Q&A with Richard Williams, venture executive, Chevron Technology Ventures
1. First, just give us a quick overview of who you work for, what you do, and how long you have been doing it.
I have been a venture executive with Chevron Technology Ventures, the US-based energy company’s corporate venture capital (CVC) group, since 2015. From 2001 to 2005, I managed Unocal Capital, [petroleum explorer] Unocal’s corporate venturing arm.
2. What attracted you to CVC?
My university and professional training has been focused on finance (University of Chicago MBA, Chartered Financial Analyst) because it is a universal skill for making good business decisions. My passion from a young age has been technology and innovation. Corporate venture capital combines my finance background with my interest in innovation in a fast-paced technology ecosystem where I interact with brilliant, vibrant entrepreneurs with the potential to have a meaningful impact in the energy industry.
3. What have been your greatest successes at your unit?
The accomplishment I am most proud of is an investment I made in 2018. The investment was made in a short period of time with an invigorating process running both a trial and the investment assessment in parallel. We are happy both with the investment and the strategic value the technology is contributing to the enterprise. I am also pleased to have partnered within Chevron and the Houston innovation ecosystem to establish a digital makerspace at The Cannon’s main campus in west Houston. The space will allow us to demonstrate and test digital workflows and other technologies in collaboration with partners before implementing them within Chevron.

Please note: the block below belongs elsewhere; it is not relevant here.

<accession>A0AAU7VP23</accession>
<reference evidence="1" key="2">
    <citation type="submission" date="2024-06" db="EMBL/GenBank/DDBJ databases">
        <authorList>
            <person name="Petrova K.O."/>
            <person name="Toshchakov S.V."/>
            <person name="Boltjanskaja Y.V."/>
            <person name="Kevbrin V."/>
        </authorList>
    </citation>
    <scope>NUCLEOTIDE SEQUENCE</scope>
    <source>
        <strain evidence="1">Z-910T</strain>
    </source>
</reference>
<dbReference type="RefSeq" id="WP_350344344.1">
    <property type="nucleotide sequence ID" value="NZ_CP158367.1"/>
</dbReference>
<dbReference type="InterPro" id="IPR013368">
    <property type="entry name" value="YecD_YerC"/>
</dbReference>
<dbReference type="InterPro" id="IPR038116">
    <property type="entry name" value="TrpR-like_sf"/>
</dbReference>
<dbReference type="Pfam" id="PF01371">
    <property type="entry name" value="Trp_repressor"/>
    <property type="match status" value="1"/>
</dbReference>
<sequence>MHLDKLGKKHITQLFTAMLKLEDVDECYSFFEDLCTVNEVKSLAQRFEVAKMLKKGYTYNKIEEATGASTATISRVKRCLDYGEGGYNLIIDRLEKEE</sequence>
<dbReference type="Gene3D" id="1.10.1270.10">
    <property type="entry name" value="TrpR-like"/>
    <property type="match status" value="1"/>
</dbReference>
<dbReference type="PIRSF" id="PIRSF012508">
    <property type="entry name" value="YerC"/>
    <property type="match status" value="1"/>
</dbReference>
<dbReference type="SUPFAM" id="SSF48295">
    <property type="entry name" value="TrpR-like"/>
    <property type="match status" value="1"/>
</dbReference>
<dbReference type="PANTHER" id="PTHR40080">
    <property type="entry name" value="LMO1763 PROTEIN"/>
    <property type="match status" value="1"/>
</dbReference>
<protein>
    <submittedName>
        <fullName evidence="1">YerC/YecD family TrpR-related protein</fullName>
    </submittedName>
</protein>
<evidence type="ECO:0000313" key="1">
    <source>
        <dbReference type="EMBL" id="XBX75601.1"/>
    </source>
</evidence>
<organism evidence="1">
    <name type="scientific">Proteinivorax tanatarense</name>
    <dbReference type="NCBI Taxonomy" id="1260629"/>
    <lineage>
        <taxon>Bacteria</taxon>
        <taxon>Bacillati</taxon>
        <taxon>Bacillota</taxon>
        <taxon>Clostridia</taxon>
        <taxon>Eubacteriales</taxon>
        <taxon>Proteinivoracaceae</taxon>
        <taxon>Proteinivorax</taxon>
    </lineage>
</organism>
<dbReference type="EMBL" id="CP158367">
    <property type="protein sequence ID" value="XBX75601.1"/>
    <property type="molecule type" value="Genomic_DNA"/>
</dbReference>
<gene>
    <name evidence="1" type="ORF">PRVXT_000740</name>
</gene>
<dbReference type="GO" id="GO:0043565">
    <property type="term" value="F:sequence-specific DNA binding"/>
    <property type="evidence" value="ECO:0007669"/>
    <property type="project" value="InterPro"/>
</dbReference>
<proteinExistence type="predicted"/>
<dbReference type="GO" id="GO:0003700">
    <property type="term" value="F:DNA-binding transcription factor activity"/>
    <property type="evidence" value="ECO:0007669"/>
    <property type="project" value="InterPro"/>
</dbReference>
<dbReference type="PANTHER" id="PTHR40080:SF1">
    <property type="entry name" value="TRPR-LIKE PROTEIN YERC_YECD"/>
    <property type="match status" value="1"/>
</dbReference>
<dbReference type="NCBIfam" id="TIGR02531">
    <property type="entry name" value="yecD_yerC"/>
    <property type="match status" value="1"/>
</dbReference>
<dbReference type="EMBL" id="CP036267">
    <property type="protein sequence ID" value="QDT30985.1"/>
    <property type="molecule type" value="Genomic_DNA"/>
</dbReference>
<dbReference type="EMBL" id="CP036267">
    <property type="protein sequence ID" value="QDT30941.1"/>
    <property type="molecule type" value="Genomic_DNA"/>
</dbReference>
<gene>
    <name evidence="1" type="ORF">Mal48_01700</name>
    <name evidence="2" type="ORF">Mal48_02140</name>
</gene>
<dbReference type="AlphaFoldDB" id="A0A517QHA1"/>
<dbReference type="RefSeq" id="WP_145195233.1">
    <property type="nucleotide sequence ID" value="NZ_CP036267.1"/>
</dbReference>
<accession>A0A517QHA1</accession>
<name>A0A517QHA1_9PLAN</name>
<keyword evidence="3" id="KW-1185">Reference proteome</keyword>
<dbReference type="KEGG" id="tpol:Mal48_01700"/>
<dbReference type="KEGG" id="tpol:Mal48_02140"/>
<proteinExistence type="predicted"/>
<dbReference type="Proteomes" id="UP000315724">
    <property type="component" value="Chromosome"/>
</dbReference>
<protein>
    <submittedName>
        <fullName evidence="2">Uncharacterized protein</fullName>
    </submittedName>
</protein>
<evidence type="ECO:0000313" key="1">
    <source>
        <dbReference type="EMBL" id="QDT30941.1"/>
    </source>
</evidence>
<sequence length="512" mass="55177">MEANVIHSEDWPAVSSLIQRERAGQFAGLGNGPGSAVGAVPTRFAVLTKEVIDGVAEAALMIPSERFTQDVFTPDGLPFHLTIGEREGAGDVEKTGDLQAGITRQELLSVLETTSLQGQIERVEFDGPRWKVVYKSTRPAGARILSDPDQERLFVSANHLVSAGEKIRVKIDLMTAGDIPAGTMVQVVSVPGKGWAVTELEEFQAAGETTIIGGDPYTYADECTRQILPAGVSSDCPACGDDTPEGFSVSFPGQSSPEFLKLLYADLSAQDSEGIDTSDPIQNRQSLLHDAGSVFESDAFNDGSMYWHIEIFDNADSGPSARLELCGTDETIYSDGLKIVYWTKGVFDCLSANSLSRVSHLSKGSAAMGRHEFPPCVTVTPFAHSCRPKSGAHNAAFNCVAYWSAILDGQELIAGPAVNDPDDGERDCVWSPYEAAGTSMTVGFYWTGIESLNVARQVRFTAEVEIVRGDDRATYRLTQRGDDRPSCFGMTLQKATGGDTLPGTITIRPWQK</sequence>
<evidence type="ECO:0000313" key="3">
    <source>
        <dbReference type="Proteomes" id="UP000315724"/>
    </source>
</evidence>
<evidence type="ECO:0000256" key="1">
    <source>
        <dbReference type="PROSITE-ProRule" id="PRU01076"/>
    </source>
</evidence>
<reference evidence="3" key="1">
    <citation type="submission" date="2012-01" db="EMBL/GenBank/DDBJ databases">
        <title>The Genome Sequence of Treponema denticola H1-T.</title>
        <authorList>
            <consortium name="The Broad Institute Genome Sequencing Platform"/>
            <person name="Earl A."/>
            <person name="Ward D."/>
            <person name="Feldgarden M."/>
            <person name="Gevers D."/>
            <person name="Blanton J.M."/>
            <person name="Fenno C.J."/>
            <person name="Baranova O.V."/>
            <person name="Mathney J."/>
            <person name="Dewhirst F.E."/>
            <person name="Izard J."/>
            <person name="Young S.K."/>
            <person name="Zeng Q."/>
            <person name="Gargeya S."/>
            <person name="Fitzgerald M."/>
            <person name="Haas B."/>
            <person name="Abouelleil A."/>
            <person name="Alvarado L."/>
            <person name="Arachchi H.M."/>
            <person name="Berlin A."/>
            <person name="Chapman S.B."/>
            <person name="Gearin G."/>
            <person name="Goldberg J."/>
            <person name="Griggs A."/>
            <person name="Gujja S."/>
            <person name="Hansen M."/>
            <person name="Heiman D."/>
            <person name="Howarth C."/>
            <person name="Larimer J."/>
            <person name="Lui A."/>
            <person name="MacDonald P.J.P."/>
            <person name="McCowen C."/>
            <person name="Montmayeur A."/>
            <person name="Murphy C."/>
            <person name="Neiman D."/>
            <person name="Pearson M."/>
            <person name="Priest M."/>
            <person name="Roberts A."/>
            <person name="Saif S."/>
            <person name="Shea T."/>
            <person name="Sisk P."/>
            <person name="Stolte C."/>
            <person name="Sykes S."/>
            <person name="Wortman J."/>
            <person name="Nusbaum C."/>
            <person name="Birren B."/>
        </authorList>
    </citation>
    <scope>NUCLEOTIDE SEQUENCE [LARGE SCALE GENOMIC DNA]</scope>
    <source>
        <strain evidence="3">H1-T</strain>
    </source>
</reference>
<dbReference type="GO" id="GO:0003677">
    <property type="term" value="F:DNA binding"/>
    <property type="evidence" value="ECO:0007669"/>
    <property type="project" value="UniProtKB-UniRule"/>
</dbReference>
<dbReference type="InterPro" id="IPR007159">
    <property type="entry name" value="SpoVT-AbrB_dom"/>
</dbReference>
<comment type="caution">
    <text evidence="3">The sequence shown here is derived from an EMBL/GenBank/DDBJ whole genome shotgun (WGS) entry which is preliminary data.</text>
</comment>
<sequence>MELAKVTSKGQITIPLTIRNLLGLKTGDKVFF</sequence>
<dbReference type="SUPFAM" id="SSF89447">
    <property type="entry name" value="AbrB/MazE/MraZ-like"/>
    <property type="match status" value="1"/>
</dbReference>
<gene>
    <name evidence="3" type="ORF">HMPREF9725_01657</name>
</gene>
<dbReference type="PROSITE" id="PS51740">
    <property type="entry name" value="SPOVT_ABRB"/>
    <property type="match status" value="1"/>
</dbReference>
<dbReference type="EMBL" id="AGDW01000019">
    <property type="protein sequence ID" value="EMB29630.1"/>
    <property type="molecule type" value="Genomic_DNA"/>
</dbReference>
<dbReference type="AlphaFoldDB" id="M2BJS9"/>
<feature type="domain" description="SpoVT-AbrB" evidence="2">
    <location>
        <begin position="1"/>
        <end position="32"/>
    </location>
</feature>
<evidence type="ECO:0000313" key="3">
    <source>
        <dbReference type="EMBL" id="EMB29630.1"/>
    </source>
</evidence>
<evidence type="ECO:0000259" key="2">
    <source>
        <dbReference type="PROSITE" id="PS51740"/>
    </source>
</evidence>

4. What have been your biggest challenges?
As a non-engineer, there are points at which I need to develop a deeper understanding of technical material by reaching out to subject-matter experts; fortunately, Chevron Technology Ventures has many.
5. What is your main professional ambition for the future?
I will continue building my internal and external network to attract and support the best, most innovative companies to help the enterprise and to drive innovation.
6. What do you think all CVCs could do better to make it a stronger industry?
I believe there may be opportunities to improve the communication of corporate needs to entrepreneurs and so improve the velocity and quality of deal flow.
7. And, finally, for colour, what did you do prior to CVC or in your spare time?
Prior to joining the energy industry, I was an avid pilot, earning commercial, instrument and multi-engine pilot ratings. I opted for a career in business, satisfying my aviation interests with a management consulting position in Singapore where I authored reports on aviation technology, and a subsequent position in American Airlines’ technology subsidiary, which is now publicly traded as Sabre Corp. I continue to actively monitor the unmanned aircraft systems landscape for potential investments.
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